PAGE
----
another vote for the big red wagon.  Considering practically nobody sells anything like it in NA anymore, Ford might do well to bring it over.
       
      As for the new Escape, I like it, but it looks a  lot like the rest of the CUVs on the market.  Ford might have been better off to keep the rugged-looking CUV market to itself instead of chasing the herd.

      • 0 avatar
        joeaverage

        Love the wagon from that picture. Hope it comes here with a manual transmission. Turbo diesel too please?

        Ford needs to also market a more conservative front bumper/grille combo as well. Not everyone wants or likes the Darth Vader front end. Wouldn’t difficult – same steel beam, just different plastic. Don’t tie it to any special packages or limitations – just make them interchangeable with interchangeable prices. It’s a 15 min changeover on my VW and Honda.

    • 0 avatar
      SecretAznMan

      Whoa, Ed.  The wagon was kinda a big matzah ball not to mention whether or not they plan to bring it stateside or not.  I know I wasn’t the only one totally entranced by the red wagon trying to determine if it was indeed the wagon variant.
      I felt a bit bummed for a second speculating that they might bring it over and that had I just bought a 9-3 wagon.  But that only lasted for a second.  The 9-3 was probably cheaper than an equivalent Focus would be.  Also, Ford’s direction with their dashes and instrument panel are just a bit too futuristic for me.  I think they’ll actually look pretty dated in 5-10 years whereas classic knobs and gauges are well, classic.

    • 0 avatar
      Bimmer

      Another vote for the Red Wagon! Hopefully it will be offered in Canada, so I could look forward to replacing my sedan few years down the road with used one of this.

  • avatar
    OldandSlow

    Thankfully, this platform is 3 generations more advanced than the K-car.  It sure looks like a lot to chew on.

  • avatar
    Robert.Walter

    Let me go on record, it will be a sure thing.  (And I have nothing to gain by making this statement.)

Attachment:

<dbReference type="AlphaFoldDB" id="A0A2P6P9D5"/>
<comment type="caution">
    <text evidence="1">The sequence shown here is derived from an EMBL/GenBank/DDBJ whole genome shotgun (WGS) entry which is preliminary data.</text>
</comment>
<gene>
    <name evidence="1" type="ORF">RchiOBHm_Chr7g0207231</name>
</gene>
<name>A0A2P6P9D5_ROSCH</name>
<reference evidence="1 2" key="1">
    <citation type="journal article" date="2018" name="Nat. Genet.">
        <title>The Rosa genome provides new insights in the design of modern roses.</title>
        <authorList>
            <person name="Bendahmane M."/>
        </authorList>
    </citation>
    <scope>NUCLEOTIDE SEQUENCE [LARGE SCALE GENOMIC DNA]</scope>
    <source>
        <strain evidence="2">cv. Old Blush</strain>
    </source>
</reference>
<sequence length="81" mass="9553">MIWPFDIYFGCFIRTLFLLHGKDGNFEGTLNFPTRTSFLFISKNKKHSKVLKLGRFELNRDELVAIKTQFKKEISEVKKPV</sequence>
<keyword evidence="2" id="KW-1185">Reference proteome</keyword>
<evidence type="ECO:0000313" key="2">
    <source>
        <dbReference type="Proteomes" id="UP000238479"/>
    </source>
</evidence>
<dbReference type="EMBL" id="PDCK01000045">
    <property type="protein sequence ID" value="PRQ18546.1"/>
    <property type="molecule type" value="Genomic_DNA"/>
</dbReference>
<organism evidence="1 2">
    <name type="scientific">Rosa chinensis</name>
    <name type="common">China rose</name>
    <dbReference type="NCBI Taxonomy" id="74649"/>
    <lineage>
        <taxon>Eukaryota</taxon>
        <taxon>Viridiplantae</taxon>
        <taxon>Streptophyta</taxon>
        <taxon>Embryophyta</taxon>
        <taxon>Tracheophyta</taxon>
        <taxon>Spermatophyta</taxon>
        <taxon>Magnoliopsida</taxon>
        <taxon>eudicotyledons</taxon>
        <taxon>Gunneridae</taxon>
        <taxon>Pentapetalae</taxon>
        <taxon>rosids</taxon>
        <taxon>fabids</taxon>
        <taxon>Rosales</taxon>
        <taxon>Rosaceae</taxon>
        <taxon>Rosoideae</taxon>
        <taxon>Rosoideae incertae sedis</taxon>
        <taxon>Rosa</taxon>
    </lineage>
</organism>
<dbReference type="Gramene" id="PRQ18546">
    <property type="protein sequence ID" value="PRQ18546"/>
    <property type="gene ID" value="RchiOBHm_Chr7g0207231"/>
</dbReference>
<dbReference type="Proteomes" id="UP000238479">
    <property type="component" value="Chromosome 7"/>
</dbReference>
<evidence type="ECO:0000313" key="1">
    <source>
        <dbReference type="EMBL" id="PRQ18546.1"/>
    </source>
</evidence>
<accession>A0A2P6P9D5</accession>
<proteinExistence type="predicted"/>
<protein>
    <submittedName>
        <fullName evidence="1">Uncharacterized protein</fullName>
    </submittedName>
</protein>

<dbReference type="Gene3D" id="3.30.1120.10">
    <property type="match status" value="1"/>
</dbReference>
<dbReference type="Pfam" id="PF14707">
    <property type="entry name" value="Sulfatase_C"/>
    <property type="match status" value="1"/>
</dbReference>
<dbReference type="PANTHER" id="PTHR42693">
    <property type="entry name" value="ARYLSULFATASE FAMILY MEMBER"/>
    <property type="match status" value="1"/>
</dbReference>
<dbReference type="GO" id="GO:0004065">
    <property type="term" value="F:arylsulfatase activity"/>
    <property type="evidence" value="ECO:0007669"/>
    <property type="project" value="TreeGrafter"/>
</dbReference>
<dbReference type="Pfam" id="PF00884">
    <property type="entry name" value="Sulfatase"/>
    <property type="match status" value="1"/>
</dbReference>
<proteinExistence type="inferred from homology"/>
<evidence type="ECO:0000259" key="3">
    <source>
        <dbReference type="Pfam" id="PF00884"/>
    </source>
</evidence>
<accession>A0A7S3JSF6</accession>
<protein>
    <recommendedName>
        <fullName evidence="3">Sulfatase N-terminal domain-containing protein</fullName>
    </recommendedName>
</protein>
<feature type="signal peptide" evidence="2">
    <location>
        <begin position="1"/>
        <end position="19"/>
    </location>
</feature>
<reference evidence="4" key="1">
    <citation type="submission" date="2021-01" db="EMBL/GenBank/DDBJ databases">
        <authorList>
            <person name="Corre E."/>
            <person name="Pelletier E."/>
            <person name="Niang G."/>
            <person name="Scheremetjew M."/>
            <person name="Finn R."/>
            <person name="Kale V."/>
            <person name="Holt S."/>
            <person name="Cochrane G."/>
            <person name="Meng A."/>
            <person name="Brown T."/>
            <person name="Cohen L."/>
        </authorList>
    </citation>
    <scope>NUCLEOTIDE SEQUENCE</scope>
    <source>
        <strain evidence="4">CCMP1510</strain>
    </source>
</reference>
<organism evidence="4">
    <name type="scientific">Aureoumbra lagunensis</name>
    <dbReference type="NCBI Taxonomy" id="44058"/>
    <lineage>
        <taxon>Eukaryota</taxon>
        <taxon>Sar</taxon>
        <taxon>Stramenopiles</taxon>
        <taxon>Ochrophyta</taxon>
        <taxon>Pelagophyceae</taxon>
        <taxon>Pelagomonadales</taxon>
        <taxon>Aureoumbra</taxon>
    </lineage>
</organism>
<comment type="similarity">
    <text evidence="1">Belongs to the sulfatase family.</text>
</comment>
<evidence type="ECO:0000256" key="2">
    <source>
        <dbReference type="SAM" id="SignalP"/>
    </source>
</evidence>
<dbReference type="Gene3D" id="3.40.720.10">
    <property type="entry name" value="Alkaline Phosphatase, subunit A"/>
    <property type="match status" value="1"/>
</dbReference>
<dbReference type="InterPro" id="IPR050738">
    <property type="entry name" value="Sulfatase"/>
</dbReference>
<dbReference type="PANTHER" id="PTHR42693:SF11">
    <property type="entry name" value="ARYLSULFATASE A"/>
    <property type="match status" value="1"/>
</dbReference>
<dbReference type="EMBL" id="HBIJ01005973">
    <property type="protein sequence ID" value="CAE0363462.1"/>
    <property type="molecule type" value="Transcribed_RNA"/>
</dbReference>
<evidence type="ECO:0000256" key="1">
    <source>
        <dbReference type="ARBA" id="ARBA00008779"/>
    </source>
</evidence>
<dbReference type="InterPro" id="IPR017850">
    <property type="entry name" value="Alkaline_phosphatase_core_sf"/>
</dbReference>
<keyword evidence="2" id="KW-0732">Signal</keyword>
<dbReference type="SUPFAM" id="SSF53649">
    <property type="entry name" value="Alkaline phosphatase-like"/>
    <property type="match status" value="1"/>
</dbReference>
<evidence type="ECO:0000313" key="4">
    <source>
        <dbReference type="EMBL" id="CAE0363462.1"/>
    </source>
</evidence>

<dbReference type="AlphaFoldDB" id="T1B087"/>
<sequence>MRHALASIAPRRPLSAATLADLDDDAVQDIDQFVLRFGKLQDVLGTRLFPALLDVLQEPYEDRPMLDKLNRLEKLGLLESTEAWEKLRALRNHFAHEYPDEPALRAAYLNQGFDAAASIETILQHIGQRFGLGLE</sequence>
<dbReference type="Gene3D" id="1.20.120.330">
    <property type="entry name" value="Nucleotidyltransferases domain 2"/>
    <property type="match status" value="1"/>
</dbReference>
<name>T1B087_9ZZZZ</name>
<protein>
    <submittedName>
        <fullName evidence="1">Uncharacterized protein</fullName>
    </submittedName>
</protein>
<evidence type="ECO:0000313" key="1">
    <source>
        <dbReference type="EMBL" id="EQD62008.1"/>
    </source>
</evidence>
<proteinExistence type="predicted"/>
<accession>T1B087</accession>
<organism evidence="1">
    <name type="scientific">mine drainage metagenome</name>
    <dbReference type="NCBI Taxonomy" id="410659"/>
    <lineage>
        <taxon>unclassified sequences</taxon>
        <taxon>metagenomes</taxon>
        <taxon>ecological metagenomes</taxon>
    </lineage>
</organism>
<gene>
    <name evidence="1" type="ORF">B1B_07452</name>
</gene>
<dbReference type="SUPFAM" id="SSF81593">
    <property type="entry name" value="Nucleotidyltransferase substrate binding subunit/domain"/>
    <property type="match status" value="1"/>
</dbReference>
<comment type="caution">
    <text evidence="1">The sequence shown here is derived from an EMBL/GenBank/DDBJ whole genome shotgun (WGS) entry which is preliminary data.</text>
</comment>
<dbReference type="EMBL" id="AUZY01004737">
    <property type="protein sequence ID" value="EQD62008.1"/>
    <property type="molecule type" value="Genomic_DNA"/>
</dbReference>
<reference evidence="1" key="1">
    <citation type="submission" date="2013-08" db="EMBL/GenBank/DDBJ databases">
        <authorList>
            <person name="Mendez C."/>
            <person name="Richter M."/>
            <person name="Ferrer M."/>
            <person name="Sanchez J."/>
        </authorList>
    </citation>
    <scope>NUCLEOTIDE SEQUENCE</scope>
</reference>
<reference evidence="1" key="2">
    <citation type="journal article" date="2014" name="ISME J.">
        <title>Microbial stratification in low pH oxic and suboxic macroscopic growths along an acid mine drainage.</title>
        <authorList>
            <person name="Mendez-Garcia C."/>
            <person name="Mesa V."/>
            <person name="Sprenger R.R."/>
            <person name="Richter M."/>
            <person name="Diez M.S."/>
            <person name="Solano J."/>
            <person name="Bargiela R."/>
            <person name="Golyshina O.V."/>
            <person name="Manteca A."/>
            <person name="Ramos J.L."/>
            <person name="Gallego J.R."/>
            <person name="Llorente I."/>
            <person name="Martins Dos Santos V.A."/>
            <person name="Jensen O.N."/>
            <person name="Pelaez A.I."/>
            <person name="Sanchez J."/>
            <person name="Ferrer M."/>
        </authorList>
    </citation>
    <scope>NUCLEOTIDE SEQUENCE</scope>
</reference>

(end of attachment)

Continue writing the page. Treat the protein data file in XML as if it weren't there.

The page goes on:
I don’t agree with the K-car comparison, no way that the K-car had this level of quality or differentiation, and the problem is that for a time (although right for its time) everyting Chrysler did seemed to be identifyable as some (shall I say thinly-veilled) variant of the K-platform. But otherwise a nice review, thanks.

    btw, the Grand-daddy of the C1-platform off which all these vehicles are descended spells his name Derrick (eselbrücke: Der rick), not Derek and he is about as authentic a guy as you are ever gonna find at the top of an auto company (not really good material for high-concept production, but that is more than compensted by his being one competent and clever engineer-businessman.)

    • 0 avatar
      Silvy_nonsense

      “I don’t agree with the K-car comparison”
       
      I think Ed. just meant that the K-car platform spawned about a million different product variations. I doubt he meant to imply that these Ford products were otherwise comparable.

  • avatar

    The price is going to decide.

  • avatar
    geeber

    Gas was $3.15 a gallon last Saturday around here, and we aren’t even in the summer driving season yet. If these cars are as good as they look, I believe that Ford has several winners on its hands.

  • avatar
    mvlbr

    Time to trade in the Mazda 3 for that new Focus ST.

  • avatar
    Autojunkie

    And still the killing of the 2-door/3-door car, in this country, continues right along with the manual transmission.

    • 0 avatar
      faygo

      there has been no mention of dual-clutch in the ST to date, only the normal 6-speed.
      the regular Focus is available in the online configurator thing, IIRC you can only get manual in the lower trim levels, which is unfortunate.

    • 0 avatar
      KitaIkki

      The car-seat requirement killed the 2-door/3-door cars.  It took the “young family” demographic out of the market.   Two door cars went from “safe for kids because they can’t accidentally open doors” to “impossible to properly strap a child in the backseat”

    • 0 avatar
      psarhjinian

      Even without carseats, it’s still no fun to try and cram kids into a two-door.  When I was a kid I hated them, and when I became a parent I hated them even more.

      • 0 avatar
        joeaverage

        Our kids have done just fine riding in a VW Cabrio. The babyseat was a difficult time and we avoided driving the VW in favor of our 4-door. However since the youngest has been using a booster seat, it’s been great. Where it is losing out again is dropping the kids off at school. I have to put the car in neutral, set the brake, climb out of the car, etc. The four door wins but it’s not like getting out of the car for a kid drop off is a big deal. My wife and I car pool so somebody has to get out. If she goes to work in the other car to work different hours than usual, then we’re back to easy.

    • 0 avatar
      Advance_92

      You should have had a Honda; the Accord hatch front seats would fold up and slide forward (and go back into place) so getting into the back wasn’t so hard.  I didn’t see that feature on many two door cars over ten years later.

  • avatar
    mjz

    Is North America ready for the $25,000 Focus?

    • 0 avatar
      Steven02

      A Cobalt SS started at 24.5k.
       
      Honestly though, I expect this to do ok.  There are a large price range here for the Focus and if gas prices go up, 40 mpg is going to look really really good.

    • 0 avatar
      tankinbeans